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Why does ice form at a range of temperatures?

New model developed by Utah chemists clarify how surface structures influence water's freezing point.

From abstract-looking cloud formations to roars of snow machines on ski slopes, the transformation of liquid water into solid ice touches many facets of life. Water’s freezing point is generally accepted to be 32 degrees Fahrenheit. But that is due to ice nucleation—impurities in everyday water raise its freezing point to this temperature. Now, researchers at the University of Utah have unveiled a theoretical model that shows how specific structural details on surfaces can influence water’s freezing point.

A team led by chemistry professor Valeria Molinero presented its results at the spring meeting of the American Chemical Society (ACS). Held virtually and in person in New Orleans, March 17-21, the spring conference featured nearly 12,000 presentations on a range of science topics. Molinero’s study was just one of a handful the society highlighted.

“Ice nucleation is one of the most common phenomena in the atmosphere,” said Molinero, who investigates physical and materials chemistry. “In the 1950s and 1960s, there was a surge of interest in ice nucleation to control weather through cloud seeding and for other military goals. Some studies addressed how small shapes promote ice nucleation, but the theory was undeveloped, and no one has done anything quantitative.”

When temperatures drop, the molecules in liquid water, which normally speed around and zip past one another, lose energy and slow down. Once they lose enough energy, they grind to a halt, orient themselves to avoid repulsions and maximize attractions, and vibrate in place, forming the crystalline network of water molecules we call ice. When liquid water is completely pure, ice may not form until the temperature gets down to a frigid minus 51 degrees Fahrenheit; this is called supercooling. But when even the tiniest impurities—soot, bacteria or even particular proteins—are present in water, ice crystals can form more easily on the surfaces, resulting in ice formation at temperatures warmer than minus 51 degrees Fahrenheit.

Molinero’s most recent study examined how fungal proteins play a role in ice nucleation.

Decades of research have revealed trends in how the shapes and structures of different surfaces affect water’s freezing point. In an earlier study on ice-nucleating proteins within bacteria, Molinero and her team found that the distances between the groups of proteins could impact the temperature at which ice formed.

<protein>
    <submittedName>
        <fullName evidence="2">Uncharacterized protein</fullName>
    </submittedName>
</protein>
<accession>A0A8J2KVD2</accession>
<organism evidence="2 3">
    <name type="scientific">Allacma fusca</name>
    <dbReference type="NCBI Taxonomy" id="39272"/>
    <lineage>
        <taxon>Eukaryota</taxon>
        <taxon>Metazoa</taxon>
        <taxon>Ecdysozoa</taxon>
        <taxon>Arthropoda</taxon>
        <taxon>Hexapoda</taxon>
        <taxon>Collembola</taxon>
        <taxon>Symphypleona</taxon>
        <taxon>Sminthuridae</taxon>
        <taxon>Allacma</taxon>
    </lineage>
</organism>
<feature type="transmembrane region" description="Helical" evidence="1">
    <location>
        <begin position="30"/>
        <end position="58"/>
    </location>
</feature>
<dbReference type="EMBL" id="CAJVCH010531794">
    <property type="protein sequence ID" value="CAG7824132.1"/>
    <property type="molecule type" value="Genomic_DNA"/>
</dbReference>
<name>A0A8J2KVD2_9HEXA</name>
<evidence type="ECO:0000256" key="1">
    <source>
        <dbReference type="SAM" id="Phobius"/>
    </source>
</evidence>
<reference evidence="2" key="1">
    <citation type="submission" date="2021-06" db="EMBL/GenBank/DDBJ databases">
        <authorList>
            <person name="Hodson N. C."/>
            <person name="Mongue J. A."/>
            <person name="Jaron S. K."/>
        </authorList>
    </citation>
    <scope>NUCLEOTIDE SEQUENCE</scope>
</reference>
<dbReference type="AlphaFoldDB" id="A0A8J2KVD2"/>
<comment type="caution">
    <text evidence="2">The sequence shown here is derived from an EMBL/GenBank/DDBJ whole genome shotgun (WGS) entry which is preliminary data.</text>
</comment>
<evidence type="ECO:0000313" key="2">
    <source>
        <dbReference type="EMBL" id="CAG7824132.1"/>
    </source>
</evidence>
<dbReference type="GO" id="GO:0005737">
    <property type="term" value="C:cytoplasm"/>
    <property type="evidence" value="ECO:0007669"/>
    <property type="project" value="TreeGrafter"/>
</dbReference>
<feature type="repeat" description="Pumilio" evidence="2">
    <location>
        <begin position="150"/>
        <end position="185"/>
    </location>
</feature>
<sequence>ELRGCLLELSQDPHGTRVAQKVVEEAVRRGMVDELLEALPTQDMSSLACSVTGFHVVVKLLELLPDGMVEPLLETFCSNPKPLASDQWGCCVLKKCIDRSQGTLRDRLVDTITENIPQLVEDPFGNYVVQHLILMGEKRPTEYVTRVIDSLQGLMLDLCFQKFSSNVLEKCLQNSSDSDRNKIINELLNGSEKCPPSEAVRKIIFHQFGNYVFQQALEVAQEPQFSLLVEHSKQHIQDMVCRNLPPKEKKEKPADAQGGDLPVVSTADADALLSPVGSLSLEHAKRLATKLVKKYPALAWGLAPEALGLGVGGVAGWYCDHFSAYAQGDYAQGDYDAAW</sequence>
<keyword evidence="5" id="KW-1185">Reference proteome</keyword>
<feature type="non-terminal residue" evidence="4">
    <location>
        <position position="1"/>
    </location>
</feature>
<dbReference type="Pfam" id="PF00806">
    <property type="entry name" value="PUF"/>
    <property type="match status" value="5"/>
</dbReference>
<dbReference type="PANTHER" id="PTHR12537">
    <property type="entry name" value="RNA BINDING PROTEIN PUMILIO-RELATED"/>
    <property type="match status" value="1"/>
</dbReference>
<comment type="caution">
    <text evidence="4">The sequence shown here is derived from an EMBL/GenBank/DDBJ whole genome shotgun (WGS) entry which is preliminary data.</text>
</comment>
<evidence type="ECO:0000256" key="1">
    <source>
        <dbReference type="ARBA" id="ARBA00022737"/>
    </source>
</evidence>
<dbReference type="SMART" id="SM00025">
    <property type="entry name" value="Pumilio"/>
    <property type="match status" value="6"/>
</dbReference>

“There were distances that were very favorable for ice formation and distances that were completely opposite,” Molinero said.

Chemistry professor Valeria Molinero. Credit: Brian Maffly

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Similar trends had been observed for other surfaces, but no mathematical explanation had been found.

“People before already had a sense of ‘oh maybe a surface will inhibit or promote ice nucleation,’ but no way to explain or predict what they observed experimentally,” said Yuqing Qiu, who presented the work at the meeting. Qiu was a graduate student in Molinero’s lab and is now a postdoctoral researcher at the University of Chicago.

To address this gap, Molinero, Qiu and the team gathered hundreds of previously reported measurements on how the angles between microscopic bumps on a surface affected water’s freezing temperature. They then tested theoretical models against the data. They used the models to consider factors that would encourage ice crystal formation, such as how strongly water binds to the surfaces and angles between structural features.

In the end, they identified a mathematical expression that shows that certain angles between surface features make it easier for water molecules to gather and crystallize at relatively warmer temperatures. They say their model can help design materials with surfaces that would make ice form more efficiently with minimal energy input. Examples include snow or ice makers, or surfaces that are suitable for cloud seeding, which is used by several Western states to increase rainfall. It could also help better explain how tiny mineral particles in the atmosphere help make clouds through ice nucleation, potentially making weather models more effective.

The researchers plan to use this model to return to their studies of ice-nucleating proteins in bacteria. More than 200 proteins are believed to be ice-nucleating proteins, but their structures are not all known. The researchers hope to study proteins with structures that have been solved with AI tools, and then they will model how aggregates of those proteins affect ice formation.

The research was funded by the National Science Foundation, the Air Force Office of Scientific Research and the Yen Fellowship from the Institute for Biophysics Dynamics at the University of Chicago.

Visit the ACS Spring 2024 program to learn more about this presentation, “The most potent snow makers,” and more scientific presentations.